7) The teachers’ labor unions have gained control and dominance of our K-12 education system nation-wide over the same time period that we have observed a decline in our K-12 success rates. The teachers unions breed mediocrity and even frank inadequacy as they place their members — the teachers — first and foremost, and our children and parents last. Teachers unions conduct “collective bargaining” with school districts to optimize salaries and benefits and working parameters to the benefit of the teachers. They demand a “seniority” pay scale system that protects and retains underperforming teachers, while ignoring the accomplishments of the excellent teachers. Under such a system, enthusiastic, high quality, effective teachers are not rewarded beyond the occasional “cost of living” raises given to all. The “culture” of entire school faculties may be harmed by the poor performers, as they create obstacles to the success of the excellent teachers.
Additionally, teachers’ unions extract significant resources from our educational funds in the form of teachers’ dues, which diminish teachers’ incomes. In many cases, including Douglas County previously, they have consumed funds by demanding that union employees, who are not teaching, be paid for union administrative work.
Furthermore, teachers’ unions transfer large sums out of the local communities for the support of the national union administration, including monies destined for donation to leftist political agencies and leftist politicians.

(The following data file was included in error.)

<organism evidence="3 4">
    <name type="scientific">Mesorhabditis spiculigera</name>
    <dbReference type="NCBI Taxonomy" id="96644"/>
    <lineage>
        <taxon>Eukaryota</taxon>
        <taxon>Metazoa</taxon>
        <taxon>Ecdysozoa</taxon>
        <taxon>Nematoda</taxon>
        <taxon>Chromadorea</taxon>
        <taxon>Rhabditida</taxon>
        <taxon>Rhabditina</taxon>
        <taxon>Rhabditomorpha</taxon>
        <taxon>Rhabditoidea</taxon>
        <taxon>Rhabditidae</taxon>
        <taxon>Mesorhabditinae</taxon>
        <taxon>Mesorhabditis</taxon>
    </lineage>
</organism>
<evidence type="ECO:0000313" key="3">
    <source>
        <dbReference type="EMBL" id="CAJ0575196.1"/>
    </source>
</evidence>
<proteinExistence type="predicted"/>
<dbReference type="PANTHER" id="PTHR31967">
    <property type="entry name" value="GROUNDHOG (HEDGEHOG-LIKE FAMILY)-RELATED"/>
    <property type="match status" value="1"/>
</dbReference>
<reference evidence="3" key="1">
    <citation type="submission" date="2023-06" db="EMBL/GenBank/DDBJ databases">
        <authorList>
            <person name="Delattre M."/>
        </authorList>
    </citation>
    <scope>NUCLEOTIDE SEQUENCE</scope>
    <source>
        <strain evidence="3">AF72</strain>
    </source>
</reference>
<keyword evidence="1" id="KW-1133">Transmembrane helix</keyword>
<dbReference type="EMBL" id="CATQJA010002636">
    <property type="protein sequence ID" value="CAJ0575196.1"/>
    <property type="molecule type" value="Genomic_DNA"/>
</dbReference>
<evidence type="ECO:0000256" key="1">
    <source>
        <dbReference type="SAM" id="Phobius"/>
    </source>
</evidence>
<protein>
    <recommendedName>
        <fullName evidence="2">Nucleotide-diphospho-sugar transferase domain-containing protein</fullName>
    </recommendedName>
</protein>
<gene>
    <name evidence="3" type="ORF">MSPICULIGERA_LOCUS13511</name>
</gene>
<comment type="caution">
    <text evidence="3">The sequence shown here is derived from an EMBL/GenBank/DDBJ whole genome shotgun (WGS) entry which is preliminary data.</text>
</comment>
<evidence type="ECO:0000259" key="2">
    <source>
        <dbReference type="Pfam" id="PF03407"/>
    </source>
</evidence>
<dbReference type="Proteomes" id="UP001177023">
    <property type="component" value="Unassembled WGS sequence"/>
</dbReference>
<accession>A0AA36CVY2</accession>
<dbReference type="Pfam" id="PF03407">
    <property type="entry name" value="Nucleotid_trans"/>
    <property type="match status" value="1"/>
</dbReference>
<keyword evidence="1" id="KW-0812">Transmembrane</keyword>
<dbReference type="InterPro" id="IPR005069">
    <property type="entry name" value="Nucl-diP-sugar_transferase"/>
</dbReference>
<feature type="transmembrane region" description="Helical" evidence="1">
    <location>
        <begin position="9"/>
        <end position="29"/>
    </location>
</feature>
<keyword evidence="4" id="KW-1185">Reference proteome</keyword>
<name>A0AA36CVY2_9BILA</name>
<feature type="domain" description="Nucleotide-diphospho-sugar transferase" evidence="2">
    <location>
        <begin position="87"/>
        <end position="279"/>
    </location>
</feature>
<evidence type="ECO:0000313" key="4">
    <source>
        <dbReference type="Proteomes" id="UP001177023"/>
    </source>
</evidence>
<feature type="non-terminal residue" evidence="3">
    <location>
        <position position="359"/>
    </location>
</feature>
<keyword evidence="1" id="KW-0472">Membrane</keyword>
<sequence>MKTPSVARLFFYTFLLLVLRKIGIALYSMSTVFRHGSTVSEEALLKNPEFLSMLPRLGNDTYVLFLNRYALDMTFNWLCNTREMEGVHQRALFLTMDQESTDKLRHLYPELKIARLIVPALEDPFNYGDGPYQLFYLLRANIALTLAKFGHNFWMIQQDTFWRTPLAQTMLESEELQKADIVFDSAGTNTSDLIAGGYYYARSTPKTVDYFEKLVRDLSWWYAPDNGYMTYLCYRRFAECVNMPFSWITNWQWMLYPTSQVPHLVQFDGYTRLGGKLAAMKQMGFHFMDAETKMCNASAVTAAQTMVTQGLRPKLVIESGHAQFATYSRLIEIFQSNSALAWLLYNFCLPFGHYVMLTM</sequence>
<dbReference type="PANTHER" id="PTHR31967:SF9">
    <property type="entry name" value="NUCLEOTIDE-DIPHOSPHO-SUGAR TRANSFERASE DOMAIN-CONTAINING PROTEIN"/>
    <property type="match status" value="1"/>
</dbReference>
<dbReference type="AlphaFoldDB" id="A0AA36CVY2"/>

A union free Douglas County School District is currently released from the stranglehold of the “Federation of Teachers Association” union, an AFL-CIO affiliate.
The stage is now set for substantial improvements in K-12 education quality, as true “Teacher Pay for Performance” may now mature to the point that every student will have a great teacher every year!!
8) Why do you think Douglas County School District didn’t get the Accredited with Distinction status?
8) Two reasons:
1) The Colorado Dept. of Education changed the criteria for the distinction — with a substantial increase in the rigor of the criteria. None of the districts in the metropolitan area have made that grade.
2) Douglas County’s educational success rate was diminished significantly by the Colorado Dept. of Education’s insistence that the approx. 3,000 students served by the “Hope On-Line” school be included in the Douglas results.